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2 of 2 people found the following review helpful By ERH on October 5, 2013
Format: Paperback Verified Purchase
A courageous book by a brave author with credentials to address this highly controversial topic. Aware that Israel has taken a wrong turn and he has devoted himself to the unpopular cause of bringing that awareness to his compatriots so that a radical change can come about. Israel must leave the past behind and take on the responsibilities of the present. Safety for Israel will not come from building fences to keep others out, it will come from opening its doors and hearts to others. It is only then that Israel will become a true part of the brotherhood of nations not as a paranoid victim of past atrocities, but as an equal partner worthy of respect and support. That would be moving forward into a future of hope and freedom rather than remaining stuck in the chains of past despair.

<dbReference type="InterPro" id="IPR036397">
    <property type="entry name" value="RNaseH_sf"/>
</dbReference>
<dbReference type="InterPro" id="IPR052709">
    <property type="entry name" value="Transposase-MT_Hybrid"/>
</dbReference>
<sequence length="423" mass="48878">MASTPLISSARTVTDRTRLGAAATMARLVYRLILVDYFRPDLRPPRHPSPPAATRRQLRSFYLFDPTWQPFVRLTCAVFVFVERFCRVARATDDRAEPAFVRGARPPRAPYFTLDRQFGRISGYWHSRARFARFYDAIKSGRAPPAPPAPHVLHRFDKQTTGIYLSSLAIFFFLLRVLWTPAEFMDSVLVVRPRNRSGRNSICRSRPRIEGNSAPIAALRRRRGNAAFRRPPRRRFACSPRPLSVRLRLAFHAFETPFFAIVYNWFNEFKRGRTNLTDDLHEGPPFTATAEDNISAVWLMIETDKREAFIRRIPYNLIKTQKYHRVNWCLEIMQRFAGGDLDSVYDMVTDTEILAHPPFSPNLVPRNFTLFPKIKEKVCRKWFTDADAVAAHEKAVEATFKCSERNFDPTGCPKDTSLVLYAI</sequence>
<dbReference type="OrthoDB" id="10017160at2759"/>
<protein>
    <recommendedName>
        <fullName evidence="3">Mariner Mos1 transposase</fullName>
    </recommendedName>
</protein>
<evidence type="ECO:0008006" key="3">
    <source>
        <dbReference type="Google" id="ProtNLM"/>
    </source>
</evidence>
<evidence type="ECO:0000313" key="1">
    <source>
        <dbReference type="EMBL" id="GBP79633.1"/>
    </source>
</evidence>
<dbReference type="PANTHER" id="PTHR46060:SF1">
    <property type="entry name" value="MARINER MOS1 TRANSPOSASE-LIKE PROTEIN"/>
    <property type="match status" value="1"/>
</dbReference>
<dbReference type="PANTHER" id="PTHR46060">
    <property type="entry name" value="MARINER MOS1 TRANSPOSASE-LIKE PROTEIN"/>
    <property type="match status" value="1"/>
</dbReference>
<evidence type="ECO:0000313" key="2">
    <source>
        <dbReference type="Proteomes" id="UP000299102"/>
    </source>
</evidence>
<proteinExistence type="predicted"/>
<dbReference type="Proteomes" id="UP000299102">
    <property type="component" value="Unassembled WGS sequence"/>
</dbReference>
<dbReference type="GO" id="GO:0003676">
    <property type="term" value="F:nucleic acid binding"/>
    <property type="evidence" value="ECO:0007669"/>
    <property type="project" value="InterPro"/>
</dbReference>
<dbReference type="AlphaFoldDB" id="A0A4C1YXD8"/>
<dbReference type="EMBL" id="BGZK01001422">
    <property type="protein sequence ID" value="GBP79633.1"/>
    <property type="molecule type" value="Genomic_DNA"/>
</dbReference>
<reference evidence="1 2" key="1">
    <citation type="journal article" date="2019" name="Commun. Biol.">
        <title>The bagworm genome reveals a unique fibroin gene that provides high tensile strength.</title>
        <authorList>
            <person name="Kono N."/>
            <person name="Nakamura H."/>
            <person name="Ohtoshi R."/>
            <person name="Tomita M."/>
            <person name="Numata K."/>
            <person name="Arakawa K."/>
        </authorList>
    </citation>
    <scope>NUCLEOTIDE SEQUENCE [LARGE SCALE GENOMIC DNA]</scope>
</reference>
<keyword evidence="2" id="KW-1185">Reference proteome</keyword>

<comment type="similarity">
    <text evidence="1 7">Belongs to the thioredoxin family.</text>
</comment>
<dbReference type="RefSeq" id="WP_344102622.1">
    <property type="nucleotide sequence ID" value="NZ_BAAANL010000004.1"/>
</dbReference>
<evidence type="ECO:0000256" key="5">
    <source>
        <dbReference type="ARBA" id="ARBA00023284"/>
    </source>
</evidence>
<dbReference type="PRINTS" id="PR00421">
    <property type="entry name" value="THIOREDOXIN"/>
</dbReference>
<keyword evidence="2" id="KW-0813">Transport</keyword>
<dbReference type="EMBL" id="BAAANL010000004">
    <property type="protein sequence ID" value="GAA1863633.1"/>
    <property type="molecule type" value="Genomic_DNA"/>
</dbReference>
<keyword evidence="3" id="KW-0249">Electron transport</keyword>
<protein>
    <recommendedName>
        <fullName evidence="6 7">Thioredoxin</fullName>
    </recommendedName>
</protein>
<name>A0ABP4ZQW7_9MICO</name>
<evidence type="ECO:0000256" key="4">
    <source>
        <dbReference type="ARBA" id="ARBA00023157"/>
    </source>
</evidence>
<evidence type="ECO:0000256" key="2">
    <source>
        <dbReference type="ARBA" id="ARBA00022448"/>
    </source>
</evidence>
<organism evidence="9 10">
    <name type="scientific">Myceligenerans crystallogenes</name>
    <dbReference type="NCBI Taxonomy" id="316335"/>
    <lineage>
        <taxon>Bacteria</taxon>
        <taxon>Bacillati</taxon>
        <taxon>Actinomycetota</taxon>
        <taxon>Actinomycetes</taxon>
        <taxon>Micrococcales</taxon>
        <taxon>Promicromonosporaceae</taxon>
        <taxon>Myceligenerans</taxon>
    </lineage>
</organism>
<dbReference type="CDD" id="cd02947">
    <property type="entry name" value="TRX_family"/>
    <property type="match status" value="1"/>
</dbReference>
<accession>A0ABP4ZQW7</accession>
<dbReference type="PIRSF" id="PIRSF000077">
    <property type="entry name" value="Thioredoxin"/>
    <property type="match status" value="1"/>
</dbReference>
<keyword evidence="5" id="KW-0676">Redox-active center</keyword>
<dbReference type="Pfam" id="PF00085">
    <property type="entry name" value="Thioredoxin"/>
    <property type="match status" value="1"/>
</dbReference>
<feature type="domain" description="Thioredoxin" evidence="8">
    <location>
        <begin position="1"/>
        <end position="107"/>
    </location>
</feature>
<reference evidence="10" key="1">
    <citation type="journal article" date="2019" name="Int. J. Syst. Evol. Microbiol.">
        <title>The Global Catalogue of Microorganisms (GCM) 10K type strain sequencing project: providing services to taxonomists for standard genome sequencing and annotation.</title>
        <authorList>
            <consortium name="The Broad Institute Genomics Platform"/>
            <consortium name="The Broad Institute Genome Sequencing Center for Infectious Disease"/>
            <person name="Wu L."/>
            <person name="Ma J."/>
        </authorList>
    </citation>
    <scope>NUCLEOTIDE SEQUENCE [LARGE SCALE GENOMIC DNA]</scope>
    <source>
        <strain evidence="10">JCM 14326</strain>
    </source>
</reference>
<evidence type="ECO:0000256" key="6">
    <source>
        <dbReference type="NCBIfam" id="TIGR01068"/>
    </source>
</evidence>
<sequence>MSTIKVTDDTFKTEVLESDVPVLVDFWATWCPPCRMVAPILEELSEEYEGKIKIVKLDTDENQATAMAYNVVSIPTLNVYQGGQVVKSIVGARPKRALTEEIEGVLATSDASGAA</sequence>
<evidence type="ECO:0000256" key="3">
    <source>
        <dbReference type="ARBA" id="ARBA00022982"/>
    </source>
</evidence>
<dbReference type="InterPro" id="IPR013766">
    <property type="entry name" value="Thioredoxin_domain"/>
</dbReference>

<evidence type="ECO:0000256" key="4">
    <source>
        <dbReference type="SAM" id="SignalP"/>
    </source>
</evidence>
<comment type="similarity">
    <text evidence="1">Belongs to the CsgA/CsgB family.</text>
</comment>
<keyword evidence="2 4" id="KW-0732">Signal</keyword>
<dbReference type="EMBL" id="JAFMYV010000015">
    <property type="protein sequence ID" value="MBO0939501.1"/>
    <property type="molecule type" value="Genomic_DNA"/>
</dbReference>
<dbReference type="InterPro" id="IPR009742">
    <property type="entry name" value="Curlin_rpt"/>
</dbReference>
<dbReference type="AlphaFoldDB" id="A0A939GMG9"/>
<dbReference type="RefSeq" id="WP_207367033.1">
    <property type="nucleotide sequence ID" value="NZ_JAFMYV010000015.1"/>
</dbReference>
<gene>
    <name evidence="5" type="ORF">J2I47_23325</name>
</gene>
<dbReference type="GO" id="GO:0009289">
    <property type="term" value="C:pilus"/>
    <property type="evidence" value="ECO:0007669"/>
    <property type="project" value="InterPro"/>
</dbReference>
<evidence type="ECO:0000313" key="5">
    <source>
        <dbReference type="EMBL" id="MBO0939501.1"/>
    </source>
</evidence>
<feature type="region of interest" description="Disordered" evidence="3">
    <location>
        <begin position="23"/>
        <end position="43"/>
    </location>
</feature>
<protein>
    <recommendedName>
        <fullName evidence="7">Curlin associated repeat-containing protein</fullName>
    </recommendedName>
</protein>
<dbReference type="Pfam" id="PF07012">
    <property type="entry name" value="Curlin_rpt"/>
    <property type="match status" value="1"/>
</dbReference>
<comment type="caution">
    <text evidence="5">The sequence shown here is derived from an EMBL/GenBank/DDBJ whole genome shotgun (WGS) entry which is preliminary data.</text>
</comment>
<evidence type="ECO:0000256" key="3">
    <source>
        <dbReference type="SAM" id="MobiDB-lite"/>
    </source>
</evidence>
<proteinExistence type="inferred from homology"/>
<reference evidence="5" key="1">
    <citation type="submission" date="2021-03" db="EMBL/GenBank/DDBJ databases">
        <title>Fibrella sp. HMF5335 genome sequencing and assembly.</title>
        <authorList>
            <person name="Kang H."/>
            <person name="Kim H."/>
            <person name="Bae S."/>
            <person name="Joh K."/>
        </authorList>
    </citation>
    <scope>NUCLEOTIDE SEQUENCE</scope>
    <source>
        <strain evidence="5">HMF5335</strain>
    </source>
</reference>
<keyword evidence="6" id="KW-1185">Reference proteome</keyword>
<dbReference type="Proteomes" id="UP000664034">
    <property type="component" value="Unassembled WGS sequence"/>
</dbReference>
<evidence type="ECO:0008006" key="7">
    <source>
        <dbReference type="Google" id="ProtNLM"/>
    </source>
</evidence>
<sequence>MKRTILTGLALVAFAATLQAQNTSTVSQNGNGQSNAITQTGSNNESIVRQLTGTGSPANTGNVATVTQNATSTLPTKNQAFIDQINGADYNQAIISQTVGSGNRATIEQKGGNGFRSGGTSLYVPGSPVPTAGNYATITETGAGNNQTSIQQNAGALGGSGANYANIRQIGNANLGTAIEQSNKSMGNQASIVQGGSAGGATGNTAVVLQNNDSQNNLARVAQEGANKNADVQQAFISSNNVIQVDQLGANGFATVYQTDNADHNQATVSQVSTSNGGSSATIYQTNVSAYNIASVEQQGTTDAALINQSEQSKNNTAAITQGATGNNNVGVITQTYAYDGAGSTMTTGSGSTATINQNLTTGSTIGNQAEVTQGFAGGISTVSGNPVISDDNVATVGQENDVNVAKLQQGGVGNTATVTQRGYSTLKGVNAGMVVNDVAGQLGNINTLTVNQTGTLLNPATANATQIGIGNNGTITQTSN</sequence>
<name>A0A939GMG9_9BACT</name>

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1 of 1 people found the following review helpful By Jerzy Halbersztadt on May 25, 2013
Format: Hardcover Verified Purchase
An excellent new insight in challenges of Israeli politics. Logically leads to a radical re-visiting of the problem of Israeli-Palestinian relations. Historical problems are very personally addressed from a perspective of a young Israeli politician who revolts against a thinking of his father - one of the founders of the State of Israel. An extra bonus: an untypical description of the Eichmann's trial and what it changed in Israel.
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1 of 1 people found the following review helpful By Sylviastel VINE VOICE on August 30, 2012
Format: Paperback Verified Purchase